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Unfortunately mystery of life in Europa cannot be solved by this generation and I personally think nor can next. This is because of technology which still needs to take a big step forwards.
Back at Hogwarts, Hermione who was correcting one of Ron’s essay about Io, another of Jupiter’s numerous satellites, when she spotted yet another mistake. She remarked, “And it’s Io that’s got volcanoes.”
She was right again. Some people (I’ll say including Ron) say that Io looks like a pepperoni pizza because satellite is dotted with volcanoes. “Io has more pepperoni-coloured volcanoes than Ron Weasley has freckles,” says Dr. Tony Phillips. At this very moment dozens of these volcanoes are vomiting hottest lava in Solar System. The plumes rise so high into space that volcanic ash freezes before falling back to ground as sulphurous snow. NASA’s spacecrafts have actually flown through these plumes and survived.
Back on Earth and at Hogwarts more precisely where Hermione told Ron over latter’s shoulder, ‘“Jupiter’s biggest moon is Ganymede, not Callisto.”’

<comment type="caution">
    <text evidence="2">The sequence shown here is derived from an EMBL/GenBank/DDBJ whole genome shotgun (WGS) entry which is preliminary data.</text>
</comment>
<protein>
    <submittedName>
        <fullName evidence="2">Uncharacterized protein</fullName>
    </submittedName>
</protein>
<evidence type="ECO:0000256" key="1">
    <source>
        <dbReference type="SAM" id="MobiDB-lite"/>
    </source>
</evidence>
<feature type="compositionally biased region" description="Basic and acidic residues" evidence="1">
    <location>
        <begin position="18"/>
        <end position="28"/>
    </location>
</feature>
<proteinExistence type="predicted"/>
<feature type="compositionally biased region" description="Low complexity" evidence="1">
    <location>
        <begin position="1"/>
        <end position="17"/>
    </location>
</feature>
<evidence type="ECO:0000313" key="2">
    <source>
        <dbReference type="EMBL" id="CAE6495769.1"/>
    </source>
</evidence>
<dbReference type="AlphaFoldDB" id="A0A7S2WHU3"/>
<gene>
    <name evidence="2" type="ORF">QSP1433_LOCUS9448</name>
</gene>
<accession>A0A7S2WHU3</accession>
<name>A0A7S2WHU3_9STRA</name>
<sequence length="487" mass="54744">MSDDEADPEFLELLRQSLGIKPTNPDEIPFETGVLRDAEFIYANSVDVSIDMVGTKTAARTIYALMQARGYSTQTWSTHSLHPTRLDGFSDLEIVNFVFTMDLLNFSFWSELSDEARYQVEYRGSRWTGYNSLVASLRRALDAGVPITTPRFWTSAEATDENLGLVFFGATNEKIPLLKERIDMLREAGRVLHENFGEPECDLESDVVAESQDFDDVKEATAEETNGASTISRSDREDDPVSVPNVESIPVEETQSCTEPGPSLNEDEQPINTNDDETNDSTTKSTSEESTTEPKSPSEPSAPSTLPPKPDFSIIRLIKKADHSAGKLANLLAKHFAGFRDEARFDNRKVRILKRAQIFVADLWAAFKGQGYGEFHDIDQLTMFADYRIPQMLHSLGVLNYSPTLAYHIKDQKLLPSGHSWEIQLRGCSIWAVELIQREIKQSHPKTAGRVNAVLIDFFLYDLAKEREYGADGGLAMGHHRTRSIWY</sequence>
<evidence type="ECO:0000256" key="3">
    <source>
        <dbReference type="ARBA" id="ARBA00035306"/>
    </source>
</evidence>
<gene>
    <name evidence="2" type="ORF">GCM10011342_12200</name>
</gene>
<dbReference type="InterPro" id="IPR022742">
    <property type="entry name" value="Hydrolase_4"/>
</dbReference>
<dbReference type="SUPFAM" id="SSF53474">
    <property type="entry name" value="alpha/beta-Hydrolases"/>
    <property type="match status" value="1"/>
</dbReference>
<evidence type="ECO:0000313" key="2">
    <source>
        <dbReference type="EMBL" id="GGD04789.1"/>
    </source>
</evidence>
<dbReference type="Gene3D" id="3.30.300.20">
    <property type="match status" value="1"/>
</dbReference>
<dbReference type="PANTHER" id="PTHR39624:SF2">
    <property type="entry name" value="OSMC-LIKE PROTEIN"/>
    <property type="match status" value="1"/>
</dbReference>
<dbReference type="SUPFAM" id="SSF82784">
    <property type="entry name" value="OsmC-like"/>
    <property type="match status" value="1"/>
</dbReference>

Ganymede is largest known satellite discovered in entire Solar System. It is a little wider than Mercury, which is closest planet to Sun in Solar System.
Ron’s mistake is not of those terrible ones though because Callisto is only a little smaller than Ganymede. Like Europa, Callisto may be concealing an ocean.
These four satellites were all discovered by Galileo Galilei in 1960. Galilei was astounded when he observed Jupiter through his primitive telescope as he saw four little ‘stars’ near giant planet. He was even more amazed when he discovered that these ‘stars’ were moving in what seemed to be an orbit around Jupiter from night to night. Astronomers now call these four natural satellites Galilean satellites.
Almost everything that is known about Galilean satellites comes from NASA’s spacecraft, especially two Voyager probes. But Hogwarts is a school of magic whereas Astronomy is simply magic.
K.A.Cassimally is the editor in chief of Astronomy Journal, a small publication of the RCPL Astronomy Club, Mauritius. Check out the new website (to be launched in February 2004): http://www.rcplastronomyclub.zik.mu